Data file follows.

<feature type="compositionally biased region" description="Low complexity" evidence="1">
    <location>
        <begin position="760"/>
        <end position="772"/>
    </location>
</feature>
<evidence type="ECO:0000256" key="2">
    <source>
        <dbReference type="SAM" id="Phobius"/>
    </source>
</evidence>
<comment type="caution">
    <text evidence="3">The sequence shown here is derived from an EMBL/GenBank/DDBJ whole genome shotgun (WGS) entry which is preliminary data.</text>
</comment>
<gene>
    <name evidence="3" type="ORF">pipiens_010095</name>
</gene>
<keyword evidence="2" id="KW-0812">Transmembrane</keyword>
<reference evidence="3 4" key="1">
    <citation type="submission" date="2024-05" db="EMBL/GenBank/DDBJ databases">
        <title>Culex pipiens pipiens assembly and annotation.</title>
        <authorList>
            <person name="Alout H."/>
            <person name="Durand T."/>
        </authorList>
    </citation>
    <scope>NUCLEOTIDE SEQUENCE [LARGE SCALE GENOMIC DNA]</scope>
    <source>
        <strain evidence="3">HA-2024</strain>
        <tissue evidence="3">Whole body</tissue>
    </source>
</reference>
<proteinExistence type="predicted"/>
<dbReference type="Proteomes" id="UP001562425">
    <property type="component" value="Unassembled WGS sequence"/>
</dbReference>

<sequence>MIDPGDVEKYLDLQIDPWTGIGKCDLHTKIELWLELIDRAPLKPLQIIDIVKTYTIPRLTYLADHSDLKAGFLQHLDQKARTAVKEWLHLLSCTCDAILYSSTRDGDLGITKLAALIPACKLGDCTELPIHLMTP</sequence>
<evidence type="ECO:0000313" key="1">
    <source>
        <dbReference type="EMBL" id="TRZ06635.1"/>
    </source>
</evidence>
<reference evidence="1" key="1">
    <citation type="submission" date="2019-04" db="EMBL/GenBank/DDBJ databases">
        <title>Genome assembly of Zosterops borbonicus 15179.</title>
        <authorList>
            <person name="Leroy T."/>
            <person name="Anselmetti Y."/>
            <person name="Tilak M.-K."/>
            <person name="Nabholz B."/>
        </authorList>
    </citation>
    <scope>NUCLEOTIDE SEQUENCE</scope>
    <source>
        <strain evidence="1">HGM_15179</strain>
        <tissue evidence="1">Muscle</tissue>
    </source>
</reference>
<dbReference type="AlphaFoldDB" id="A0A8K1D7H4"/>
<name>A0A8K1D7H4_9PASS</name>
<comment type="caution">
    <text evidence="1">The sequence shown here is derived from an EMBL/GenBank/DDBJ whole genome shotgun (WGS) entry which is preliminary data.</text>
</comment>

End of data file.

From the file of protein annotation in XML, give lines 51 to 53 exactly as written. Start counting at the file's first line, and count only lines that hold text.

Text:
        </authorList>
    </citation>
    <scope>NUCLEOTIDE SEQUENCE</scope>